This module introduces you to film history, theory and analysis, as well as some of the technical and commercial aspects of film. You will explore these themes with a focus on key moments in the evolution of film, through the words of filmmakers past and present. We will also introduce you to some of the major approaches used to study and analyse film, such as:extr

  • Auteur theory
  • Genre
  • Subject positioning
  • Psychoanalysis
  • The gaze
  • Montage

Credits: 20

Compulsory module

This module will help you to become more confident in studying literature at degree level. You will engage with a range of texts written before the 19th century, considering various different forms including prose, drama, poetry, and autobiographical writing. Through this you will start to think about how literature and history can be brought together, and why Literature remains a popular and important subject to study.

Credits: 20

Compulsory module

What sort of social, political, cultural, and historical values do we bring to the study of literature? And in what ways have literary texts addressed important issues, major events, and social changes? This module explores these questions and more, using a diverse range of texts from the turn of the 19th century to the present day. The selection includes canonical works, as well as works which have often been neglected or overlooked, including those by marginalised authors. Through close examination of texts including poetry, drama, short stories and novels, we will consider issues including:

  • Gender
  • Class
  • War
  • Empire
  • Racialisation
  • Form
  • Genre

Credits: 20

Optional module

This module will help you to build the skills you need to succeed in higher education, and specifically for researching and analysing media. This includes skills in:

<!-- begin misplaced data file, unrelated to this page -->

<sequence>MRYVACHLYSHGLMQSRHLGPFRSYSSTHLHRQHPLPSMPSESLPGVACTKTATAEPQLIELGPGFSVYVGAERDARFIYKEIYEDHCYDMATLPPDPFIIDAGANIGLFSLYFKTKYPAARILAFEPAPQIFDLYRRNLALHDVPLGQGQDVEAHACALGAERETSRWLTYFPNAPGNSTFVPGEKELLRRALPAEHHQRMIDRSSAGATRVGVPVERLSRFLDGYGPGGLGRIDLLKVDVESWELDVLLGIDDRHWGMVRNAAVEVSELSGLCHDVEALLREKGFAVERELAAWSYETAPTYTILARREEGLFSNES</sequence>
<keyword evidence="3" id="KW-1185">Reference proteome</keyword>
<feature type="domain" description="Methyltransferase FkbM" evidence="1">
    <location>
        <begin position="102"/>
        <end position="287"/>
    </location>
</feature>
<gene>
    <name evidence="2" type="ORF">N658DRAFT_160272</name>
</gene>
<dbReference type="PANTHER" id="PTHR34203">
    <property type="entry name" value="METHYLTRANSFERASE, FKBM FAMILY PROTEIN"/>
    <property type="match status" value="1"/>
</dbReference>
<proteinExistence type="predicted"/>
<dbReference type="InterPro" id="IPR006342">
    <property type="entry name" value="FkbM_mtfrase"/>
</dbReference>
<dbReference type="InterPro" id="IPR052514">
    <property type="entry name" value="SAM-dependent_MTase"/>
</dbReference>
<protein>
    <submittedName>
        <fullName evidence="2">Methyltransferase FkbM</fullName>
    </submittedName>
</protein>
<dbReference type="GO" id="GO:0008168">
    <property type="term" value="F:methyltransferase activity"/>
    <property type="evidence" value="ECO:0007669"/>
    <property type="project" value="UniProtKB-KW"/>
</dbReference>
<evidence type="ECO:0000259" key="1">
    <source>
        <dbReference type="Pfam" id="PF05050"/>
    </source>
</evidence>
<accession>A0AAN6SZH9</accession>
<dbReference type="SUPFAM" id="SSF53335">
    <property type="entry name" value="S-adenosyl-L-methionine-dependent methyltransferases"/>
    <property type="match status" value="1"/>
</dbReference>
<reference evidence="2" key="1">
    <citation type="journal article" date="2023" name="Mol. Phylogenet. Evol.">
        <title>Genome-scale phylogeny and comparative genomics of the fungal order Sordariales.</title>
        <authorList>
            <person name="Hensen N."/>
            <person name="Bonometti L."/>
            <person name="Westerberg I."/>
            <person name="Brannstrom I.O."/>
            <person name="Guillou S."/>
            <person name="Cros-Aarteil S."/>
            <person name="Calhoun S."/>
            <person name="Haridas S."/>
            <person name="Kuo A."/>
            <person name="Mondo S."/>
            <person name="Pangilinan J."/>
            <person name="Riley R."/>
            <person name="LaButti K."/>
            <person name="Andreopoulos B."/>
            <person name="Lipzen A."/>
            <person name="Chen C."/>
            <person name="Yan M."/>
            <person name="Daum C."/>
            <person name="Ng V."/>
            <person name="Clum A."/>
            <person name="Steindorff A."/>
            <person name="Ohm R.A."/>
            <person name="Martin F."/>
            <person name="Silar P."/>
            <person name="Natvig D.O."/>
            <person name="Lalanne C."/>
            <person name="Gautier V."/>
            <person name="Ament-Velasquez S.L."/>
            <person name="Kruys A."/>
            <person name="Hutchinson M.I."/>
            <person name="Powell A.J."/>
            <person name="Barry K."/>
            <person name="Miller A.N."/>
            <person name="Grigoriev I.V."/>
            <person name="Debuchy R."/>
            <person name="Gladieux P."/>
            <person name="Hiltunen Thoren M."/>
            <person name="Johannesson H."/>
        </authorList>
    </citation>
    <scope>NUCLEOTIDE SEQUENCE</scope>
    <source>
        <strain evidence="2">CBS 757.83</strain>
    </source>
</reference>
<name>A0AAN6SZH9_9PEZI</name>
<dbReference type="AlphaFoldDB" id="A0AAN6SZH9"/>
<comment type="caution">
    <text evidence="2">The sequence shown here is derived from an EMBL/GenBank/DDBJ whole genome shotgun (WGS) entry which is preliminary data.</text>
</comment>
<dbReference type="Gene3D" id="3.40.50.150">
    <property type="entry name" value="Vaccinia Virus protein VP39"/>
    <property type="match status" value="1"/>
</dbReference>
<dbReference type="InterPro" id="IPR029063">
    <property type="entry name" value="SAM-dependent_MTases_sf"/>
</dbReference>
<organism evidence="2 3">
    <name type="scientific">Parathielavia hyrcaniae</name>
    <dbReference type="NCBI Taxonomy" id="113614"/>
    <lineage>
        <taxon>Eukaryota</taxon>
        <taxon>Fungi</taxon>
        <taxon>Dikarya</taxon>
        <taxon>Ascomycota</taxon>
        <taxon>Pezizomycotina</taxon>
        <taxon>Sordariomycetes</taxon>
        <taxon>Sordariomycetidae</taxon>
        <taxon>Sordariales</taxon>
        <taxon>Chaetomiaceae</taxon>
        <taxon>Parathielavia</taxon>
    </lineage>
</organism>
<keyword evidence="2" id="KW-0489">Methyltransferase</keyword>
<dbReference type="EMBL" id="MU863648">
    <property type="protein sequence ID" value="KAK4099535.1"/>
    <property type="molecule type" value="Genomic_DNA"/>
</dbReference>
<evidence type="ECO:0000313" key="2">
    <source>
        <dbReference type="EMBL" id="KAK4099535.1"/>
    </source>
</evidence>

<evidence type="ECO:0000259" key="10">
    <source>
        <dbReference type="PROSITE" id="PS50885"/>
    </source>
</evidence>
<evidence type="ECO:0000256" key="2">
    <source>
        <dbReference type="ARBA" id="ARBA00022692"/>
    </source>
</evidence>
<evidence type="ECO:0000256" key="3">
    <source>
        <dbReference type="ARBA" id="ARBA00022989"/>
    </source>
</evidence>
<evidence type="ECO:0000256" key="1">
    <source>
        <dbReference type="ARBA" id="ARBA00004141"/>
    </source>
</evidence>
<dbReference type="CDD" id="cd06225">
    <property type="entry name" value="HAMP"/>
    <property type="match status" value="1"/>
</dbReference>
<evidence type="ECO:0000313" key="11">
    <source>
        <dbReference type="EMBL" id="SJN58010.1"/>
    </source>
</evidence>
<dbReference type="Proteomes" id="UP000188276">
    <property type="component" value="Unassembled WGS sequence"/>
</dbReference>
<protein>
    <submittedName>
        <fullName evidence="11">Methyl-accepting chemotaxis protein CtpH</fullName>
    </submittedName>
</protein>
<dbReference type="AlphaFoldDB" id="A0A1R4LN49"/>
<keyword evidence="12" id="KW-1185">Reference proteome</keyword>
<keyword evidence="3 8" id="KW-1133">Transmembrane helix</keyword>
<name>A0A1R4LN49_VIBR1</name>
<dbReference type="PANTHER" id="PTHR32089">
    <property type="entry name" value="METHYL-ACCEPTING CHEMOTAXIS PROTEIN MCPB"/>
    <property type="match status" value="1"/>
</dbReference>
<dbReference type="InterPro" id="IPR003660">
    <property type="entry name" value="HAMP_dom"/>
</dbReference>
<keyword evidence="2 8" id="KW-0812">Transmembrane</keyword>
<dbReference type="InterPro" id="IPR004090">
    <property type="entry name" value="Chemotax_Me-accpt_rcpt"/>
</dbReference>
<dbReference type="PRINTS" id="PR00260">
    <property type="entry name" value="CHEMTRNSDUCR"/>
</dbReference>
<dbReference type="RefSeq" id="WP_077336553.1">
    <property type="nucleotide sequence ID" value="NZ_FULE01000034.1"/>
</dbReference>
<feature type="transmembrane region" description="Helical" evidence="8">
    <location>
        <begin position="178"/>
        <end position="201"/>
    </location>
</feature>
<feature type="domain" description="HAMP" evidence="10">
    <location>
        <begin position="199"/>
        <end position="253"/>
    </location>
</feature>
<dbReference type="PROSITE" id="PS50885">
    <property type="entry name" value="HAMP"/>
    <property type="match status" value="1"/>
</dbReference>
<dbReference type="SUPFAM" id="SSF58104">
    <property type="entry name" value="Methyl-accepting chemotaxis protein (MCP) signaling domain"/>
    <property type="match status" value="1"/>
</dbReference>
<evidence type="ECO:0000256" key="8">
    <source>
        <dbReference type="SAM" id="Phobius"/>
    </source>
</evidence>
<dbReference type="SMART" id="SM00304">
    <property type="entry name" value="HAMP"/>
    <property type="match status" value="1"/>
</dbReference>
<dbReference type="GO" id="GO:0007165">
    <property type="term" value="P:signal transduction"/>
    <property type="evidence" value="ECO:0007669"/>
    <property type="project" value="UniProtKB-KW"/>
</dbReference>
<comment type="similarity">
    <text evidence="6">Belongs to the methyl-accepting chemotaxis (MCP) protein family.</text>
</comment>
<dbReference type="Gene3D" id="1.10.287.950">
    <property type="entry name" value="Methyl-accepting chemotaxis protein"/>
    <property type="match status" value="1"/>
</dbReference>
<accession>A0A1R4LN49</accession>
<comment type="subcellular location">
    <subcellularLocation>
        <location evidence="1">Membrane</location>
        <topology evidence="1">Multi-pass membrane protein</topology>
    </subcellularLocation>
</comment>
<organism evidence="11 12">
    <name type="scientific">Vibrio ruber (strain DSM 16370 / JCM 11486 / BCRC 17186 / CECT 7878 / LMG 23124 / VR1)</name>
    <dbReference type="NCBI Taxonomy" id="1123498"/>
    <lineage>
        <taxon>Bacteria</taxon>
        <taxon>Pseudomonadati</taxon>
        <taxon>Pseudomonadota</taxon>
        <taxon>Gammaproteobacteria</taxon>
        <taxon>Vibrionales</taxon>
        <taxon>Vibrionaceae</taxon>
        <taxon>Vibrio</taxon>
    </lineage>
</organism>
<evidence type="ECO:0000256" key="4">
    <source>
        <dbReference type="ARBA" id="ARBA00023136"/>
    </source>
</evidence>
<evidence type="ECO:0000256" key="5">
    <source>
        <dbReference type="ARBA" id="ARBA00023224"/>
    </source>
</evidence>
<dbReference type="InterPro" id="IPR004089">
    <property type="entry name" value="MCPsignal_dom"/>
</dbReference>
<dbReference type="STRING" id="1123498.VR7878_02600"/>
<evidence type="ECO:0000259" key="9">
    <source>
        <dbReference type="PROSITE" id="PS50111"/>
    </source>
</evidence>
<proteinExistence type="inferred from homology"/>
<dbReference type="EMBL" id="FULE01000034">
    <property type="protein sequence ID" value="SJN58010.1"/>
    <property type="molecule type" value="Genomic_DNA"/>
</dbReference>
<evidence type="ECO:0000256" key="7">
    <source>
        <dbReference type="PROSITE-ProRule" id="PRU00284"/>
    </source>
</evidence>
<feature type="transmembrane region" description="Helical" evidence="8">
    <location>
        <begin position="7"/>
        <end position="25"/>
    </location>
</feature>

• Researching
  • Referencing
  • Critical thinking
  • Academic writing
  • Presenting
  • Group work. 

We will make sure you are ready to take on the challenges of degree level study.

Credits: 20

Optional module

On this module you will learn the basics of academic writing and research at university level. Drawing on a range of classic and contemporary short stories and poems, you will develop skills such as:

  • Using the library catalogue
  • Choosing secondary sources
  • Planning essays
  • Developing arguments
  • Close reading texts.

These will allow you to write about and discuss the works that inspire you with confidence and flair.

Credits: 20

Optional module

Drawing on relevant debates and scholarship, we will introduce you different films and their audiences, such as popular Hollywood film, independent film and world cinema. You will explore issues surrounding reception, taste and consumption, considering the social and cultural contexts in which film consumption takes place. You will also investigate different methods of studying audiences to consider how audiences engage with film.

Credits: 20

Optional module

This module is your introduction to the use of film as a source of historical evidence for cultural, social and political change. American Studies is always interdisciplinary in its approach, and film is 1 of the many mediums we use to explore American history, identity and culture. You will learn the skills of cinematic analysis which will allow you to make the best use of this important medium, as well as discussing the importance of cinema within American society.

Credits: 20

Optional module

On this module we will consider representations of economic, social and cultural power, and the ways in which they connect with various forms of identity. We will discuss how identities are formed, and how they can shift and change. We will consider, for example how sex, gender, sexuality, disability, race and ethnicity relate to power. We will discuss the representation of both power and identity in a variety of texts, including novels, films, novellas, and graphic novels, helping you to develop the critical vocabulary needed to analyse and theorise those representations.